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Looming global crisis: Rising tide of antibiotic resistance

Scientists from Mass Eye and Ear and the Broad Institute of MIT and Harvard have made a significant leap in our understanding of antibiotic-resistant bacteria, specifically within the Enterococcus genus.

This research has uncovered 18 previously unknown species of enterococci, gut microbes prevalent in most land animals, and has identified hundreds of new genes.

These discoveries provide critical insights into the mechanisms of antibiotic resistance, a global health crisis that is projected to rival cancer as a leading cause of death by 2050.

Enterococci: Frontline antibiotic resistance foes

Enterococci are notorious for causing multidrug-resistant infections, especially in hospital settings post-surgery, posing lethal risks and imposing over $30 billion in additional healthcare costs annually.

This study, published in the Proceedings of the National Academy of Sciences (PNAS), expands the known diversity of enterococcal strains by more than 25% and suggests that insects and other invertebrates are major natural reservoirs for these bacteria, including naturally antibiotic-resistant species.

“Over the past 75 years, antibiotics have saved hundreds of millions of lives and have been pivotal in all types of surgery,” stated Michael S. Gilmore, PhD, Chief Scientific Officer at Mass Eye and Ear and director of the Infectious Disease Institute at Harvard Medical School.

Gilmore emphasized the crisis proportions reached by antibiotic resistance in recent decades, highlighting the urgent need for a deeper understanding of how resistance genes spread to hospital bacteria, threatening human health.

From soil to science: Origins of antibiotics

The origins of antibiotics trace back to the 1920s, with compounds like penicillin produced by soil microbes. These antibiotic-producing microbes, thriving in rotting plant matter, contribute to the distinct smell of forest soil.

The study led by Gilmore and Ashlee Earl, PhD, director of the Bacterial Genomics Group at Broad, involved an international team, including elite adventurers, collecting a diverse range of samples from remote global locations.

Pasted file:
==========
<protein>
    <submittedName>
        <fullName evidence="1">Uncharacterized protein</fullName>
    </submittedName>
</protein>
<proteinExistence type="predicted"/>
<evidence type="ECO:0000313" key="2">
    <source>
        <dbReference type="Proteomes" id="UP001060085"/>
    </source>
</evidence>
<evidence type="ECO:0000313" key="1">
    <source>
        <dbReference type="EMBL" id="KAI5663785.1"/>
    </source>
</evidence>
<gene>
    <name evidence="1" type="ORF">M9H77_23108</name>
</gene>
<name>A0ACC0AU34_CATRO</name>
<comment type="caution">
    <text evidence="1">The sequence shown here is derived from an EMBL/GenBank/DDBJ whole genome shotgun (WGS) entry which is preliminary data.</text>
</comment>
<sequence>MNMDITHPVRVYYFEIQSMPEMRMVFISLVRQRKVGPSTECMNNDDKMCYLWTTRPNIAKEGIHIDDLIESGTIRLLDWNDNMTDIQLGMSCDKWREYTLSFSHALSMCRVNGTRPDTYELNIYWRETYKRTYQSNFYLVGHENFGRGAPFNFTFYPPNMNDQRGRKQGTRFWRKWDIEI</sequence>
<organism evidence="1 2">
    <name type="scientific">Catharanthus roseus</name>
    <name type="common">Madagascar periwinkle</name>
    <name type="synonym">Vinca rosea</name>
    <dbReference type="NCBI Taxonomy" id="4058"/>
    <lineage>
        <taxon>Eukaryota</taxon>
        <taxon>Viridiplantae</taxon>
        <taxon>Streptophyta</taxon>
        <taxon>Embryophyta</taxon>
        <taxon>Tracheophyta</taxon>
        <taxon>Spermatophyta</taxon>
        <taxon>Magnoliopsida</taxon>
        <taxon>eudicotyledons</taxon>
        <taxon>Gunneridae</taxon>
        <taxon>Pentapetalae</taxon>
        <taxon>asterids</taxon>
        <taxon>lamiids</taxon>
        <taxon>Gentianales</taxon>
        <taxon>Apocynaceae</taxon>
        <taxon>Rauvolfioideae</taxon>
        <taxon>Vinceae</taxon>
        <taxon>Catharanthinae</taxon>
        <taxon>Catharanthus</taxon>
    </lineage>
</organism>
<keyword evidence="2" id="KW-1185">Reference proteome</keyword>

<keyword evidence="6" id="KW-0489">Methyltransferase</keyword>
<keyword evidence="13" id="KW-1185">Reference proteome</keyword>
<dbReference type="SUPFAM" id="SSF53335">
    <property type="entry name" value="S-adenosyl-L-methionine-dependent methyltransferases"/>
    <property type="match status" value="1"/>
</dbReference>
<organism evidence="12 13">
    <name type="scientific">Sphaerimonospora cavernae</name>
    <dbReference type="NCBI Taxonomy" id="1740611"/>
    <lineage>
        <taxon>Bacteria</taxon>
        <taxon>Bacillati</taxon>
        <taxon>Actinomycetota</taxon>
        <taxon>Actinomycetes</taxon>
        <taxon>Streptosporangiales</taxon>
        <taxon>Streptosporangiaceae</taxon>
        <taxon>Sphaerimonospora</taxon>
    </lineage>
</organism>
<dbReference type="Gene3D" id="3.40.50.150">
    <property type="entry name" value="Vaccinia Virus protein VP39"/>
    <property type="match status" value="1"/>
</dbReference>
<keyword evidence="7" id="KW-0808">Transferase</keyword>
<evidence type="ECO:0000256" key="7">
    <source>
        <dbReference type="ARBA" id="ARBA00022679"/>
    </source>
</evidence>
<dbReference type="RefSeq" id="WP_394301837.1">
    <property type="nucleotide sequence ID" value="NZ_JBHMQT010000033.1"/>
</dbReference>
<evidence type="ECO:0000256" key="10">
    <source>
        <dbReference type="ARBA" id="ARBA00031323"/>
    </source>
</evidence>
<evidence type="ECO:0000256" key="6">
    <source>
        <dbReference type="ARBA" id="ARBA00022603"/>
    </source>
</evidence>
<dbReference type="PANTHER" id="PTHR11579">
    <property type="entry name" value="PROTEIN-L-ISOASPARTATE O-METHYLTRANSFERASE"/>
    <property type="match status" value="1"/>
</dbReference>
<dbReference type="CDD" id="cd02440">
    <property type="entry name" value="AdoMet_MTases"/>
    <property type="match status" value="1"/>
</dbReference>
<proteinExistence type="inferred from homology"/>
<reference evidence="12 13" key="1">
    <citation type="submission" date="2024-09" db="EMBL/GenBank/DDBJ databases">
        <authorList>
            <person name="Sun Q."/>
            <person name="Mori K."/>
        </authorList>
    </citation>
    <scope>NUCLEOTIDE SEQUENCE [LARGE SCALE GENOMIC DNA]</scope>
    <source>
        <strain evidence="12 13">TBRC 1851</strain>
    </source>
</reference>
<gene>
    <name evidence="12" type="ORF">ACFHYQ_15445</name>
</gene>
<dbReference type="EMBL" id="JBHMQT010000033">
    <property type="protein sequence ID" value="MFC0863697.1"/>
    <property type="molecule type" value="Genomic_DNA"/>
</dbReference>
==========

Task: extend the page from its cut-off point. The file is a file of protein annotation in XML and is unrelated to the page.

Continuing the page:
These efforts previously revealed that Enterococcus bacteria emerged approximately 425 million years ago, suggesting a long evolutionary battle with antibiotic resistance.

“Until recently, most of what we’ve understood about the genetics of enterococcus come from those that make us sick, and that’s a problem — like trying to understand darkness without ever seeing the light,” said Earl.

“Expanding our view to include those from outside of hospitals, with the help of citizen scientists, gave us the contrast we needed to identify how they make people sick in the hospital, and also gives the public the chance to co-own solutions,” she concluded.

Insects: The hidden allies of antibiotic resistance

This research posits that insects, by consuming rotting plant material laced with natural antibiotics, have played a significant role in the evolution of antibiotic resistance within gut bacteria like Enterococcus.

Such resistance predates human antibiotic use, dating back to when antibiotics were first introduced in the 1940s and ’50s, suggesting that these resistances were already embedded in the environment.

“The COVID-19 pandemic revealed that nature contains many infectious risks for humans,” Glimore reflected.

“This study shows that insects and their relatives in nature are a large and uncharacterized reservoir of undiscovered genes in microbes closely related to those that cause some of the most antibiotic resistant infections,” he concluded.

Through these findings, scientists are broadening our genetic database of enterococci and stepping closer to unraveling the complexities of antibiotic resistance.

This knowledge is crucial for developing strategies to combat one of the most pressing health threats of our time, offering hope for future breakthroughs in preventing and treating antibiotic-resistant infections.

The full study was published in the journal Proceedings of the National Academy of Sciences.


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